It’s Time to Tweak your YALSA Volunteer Form!

It’s time to volunteer for YALSA committees again! During the Spring, we’ll be appointing YALSA members to serve on virtual strategic committees.  To find out more about the committees, juries, and advisory task forces, click on this link. To learn more about the responsibilities of committee members, check out the Committee FAQ  and visit YALSA’s Handbook. If you decide that you have the necessary time to devote to an appointed group and want to use your skills to give back to the organization, consider filling out a Volunteer Form.

The volunteer form consists of the following parts:

  1. Number of Years You Have Been a YALSA Member
  2. Professional Experience (List previous positions and locations, most recent first)
  3. Special Skills (e.g. accounting, PR/marketing, fiscal planning, research, refereeing, editing, etc.)
  4. Selection Committee Qualifications (e.g., relevant coursework, materials evaluation experience, book reviews, articles and research published, previous selection committee experience, etc.)
  5. Current Professional Commitments in ALA/YALSA (please indicate volunteer activities, elected positions, committee work, etc.)
  6. Current Professional Commitments at State/Regional Level or Other Associations (please indicate volunteer activities, elected positions, committee work, etc.)
  7. Have you communicated with the current committee chair or committee members of the group you are interested in joining to find out what their responsibilities are? Yes or No?
  8. Have you ever attended a YALSA selection committee meeting? Yes or no?
  9. If appointed, can you attend each Midwinter and Annual Conference held during your 18-month-appointment, as is required of all selection committee members? Yes or no?
  10. At this time, do you have your supervisor’s support to serve on a YALSA selection committee? Yes or No or Not Applicable?

Notice that 4 bold questions on the volunteer form are for selection and award committees only, so no need to complete those right now!

In Fall 2015, I read hundreds of volunteer forms (you should see my spreadsheets!), and I felt like I should share some advice. Here’s how to make your volunteer form stand out and get noticed!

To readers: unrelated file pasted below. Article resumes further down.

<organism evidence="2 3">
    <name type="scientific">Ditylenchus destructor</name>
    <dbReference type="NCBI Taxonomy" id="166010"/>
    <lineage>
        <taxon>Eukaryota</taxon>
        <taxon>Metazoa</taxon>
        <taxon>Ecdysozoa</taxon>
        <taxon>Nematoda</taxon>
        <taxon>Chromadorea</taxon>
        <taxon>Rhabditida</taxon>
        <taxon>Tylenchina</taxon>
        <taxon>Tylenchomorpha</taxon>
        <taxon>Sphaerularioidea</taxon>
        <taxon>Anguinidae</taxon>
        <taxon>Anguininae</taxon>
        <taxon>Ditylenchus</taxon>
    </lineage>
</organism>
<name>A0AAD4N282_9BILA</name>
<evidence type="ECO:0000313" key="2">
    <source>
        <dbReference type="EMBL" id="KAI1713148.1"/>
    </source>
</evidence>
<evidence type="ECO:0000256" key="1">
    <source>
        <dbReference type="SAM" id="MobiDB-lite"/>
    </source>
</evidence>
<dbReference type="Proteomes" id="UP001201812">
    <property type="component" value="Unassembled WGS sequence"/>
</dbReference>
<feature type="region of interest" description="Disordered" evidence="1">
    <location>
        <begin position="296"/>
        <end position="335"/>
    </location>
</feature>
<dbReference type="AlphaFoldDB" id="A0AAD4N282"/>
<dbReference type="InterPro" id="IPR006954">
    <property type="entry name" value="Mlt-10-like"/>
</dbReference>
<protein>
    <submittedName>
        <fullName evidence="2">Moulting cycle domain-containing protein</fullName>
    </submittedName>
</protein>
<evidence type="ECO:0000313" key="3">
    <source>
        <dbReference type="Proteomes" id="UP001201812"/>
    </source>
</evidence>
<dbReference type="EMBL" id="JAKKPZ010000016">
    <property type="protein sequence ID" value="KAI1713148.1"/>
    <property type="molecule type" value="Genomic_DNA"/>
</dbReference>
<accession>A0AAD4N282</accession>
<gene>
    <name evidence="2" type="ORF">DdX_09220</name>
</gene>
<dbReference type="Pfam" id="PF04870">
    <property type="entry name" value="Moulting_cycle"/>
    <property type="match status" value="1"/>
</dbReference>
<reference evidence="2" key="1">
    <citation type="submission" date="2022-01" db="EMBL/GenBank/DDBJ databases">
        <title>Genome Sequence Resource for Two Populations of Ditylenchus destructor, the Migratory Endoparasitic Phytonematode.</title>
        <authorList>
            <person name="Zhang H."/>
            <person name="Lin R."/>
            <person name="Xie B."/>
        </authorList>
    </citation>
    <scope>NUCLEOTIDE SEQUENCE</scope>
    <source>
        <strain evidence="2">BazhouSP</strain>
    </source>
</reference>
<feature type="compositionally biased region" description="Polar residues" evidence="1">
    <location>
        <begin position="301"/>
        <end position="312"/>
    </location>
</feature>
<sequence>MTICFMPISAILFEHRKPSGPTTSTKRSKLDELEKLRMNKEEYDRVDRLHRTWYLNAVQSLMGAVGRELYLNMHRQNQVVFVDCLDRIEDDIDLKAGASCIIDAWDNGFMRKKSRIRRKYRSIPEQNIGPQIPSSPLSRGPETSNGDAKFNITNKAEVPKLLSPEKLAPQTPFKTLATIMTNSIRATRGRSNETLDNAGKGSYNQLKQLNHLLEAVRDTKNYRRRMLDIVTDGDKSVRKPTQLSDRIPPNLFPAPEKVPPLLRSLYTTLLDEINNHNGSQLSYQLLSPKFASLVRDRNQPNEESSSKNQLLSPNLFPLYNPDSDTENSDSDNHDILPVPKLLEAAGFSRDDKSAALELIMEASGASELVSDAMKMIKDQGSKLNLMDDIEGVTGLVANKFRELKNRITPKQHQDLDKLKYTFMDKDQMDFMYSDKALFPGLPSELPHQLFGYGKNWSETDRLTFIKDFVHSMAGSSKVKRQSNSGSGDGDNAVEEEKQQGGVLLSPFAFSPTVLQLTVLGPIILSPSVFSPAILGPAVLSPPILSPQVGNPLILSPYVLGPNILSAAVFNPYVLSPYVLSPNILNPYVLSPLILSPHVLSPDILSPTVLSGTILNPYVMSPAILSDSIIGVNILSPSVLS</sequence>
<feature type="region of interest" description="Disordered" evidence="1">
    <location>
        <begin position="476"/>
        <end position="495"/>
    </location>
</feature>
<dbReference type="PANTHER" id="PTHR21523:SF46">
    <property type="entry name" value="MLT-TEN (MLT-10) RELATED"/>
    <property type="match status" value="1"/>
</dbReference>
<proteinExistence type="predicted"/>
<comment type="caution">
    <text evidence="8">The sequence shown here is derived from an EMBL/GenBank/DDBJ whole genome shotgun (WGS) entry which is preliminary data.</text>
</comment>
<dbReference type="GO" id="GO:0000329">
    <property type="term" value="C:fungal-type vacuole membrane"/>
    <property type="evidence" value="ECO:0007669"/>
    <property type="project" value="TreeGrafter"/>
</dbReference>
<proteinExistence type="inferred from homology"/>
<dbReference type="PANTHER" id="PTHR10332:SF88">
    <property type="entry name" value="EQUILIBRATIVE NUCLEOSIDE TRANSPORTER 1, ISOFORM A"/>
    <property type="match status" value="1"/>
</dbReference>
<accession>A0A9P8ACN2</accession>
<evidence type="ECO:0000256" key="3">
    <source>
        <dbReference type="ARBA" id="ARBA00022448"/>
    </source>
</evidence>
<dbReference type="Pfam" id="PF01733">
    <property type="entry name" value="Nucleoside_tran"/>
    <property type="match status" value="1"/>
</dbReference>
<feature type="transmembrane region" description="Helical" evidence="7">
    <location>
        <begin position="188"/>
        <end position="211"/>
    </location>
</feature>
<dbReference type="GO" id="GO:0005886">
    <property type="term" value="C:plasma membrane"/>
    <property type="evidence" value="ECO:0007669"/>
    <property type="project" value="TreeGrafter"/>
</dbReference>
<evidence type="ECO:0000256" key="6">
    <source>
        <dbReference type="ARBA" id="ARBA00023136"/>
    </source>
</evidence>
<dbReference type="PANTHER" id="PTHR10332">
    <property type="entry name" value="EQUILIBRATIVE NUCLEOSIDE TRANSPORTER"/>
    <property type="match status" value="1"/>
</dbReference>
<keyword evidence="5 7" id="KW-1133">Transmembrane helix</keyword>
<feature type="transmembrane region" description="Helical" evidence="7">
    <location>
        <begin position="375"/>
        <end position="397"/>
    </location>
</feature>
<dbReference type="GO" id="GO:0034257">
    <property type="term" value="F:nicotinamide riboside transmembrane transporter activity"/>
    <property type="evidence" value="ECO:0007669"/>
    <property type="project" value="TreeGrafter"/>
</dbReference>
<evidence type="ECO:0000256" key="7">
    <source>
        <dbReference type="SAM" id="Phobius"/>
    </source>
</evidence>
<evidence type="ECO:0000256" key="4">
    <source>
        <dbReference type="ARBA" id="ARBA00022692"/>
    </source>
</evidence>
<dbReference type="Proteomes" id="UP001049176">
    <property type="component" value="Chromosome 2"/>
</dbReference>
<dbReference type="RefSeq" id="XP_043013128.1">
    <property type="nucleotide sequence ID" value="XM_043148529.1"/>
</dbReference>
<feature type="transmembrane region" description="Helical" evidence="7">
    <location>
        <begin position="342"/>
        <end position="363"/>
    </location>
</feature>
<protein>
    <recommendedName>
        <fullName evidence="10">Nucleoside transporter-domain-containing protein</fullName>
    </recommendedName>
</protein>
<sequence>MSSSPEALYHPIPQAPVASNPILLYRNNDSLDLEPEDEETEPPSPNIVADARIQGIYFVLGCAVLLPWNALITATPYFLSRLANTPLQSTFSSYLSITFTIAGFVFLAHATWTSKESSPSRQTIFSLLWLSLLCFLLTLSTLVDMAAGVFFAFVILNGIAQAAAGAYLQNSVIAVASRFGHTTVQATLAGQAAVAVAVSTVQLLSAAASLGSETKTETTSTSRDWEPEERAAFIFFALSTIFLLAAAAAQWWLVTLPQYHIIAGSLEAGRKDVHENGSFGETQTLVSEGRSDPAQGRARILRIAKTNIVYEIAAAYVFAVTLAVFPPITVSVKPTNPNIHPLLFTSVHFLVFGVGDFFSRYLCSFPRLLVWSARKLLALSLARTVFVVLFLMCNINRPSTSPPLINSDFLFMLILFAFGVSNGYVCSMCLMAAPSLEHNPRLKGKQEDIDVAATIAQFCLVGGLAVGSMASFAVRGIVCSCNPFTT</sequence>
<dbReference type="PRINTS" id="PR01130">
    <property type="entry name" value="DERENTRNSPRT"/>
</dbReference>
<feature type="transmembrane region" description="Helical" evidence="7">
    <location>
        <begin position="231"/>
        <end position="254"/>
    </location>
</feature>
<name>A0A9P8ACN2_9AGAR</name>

• Spell out abbreviations.  I don’t know what all those initials mean for your state and regional library groups.
  • No need to explain why you weren’t a member in 2003–just give us your best guess for how many years you’ve been in YALSA or contact Letitia to find the exact number.
  • Be concise.  Adjectives aren’t important. Lists are awesome!
  • List everything you’ve done for YALSA, ALA, and other ALA division groups–that information isn’t automatically uploaded into the forms.
  • Be specific and only volunteer for what you really want to be on. It shows that you’ve thought about it.  If you apply for everything, it makes me think you’re not sure where your strengths lie.
  • Take a look at your volunteer form. There are character limits to the boxes–if you have words cut off, shorten it.
  • Be active in other organizations and tell us about it.
  • Let us know if you have experience working with younger or older teens, if applicable.
  • Make sure it’s clear that we can tell if you work in an academic, school, public, or some other type of institution.
  • We want diverse members on all committees–age, gender, ethnicity, urban/rural, library type, etc.
  • Let us know that you’re familiar with online tools like Google Hangouts, Skype, conference calls, etc.

You can also look over the Committee FAQ to get more advice.

You can gain valuable YALSA and professional development experience by volunteering to be on a YALSA strategic committee, task force, or jury. The online volunteer form opened Dec. 7, 2015. The work of most of these strategic groups is done virtually–no conference attendance required! The deadline for strategic committee applications is March 1, 2016, and I will be making those appointments in the spring.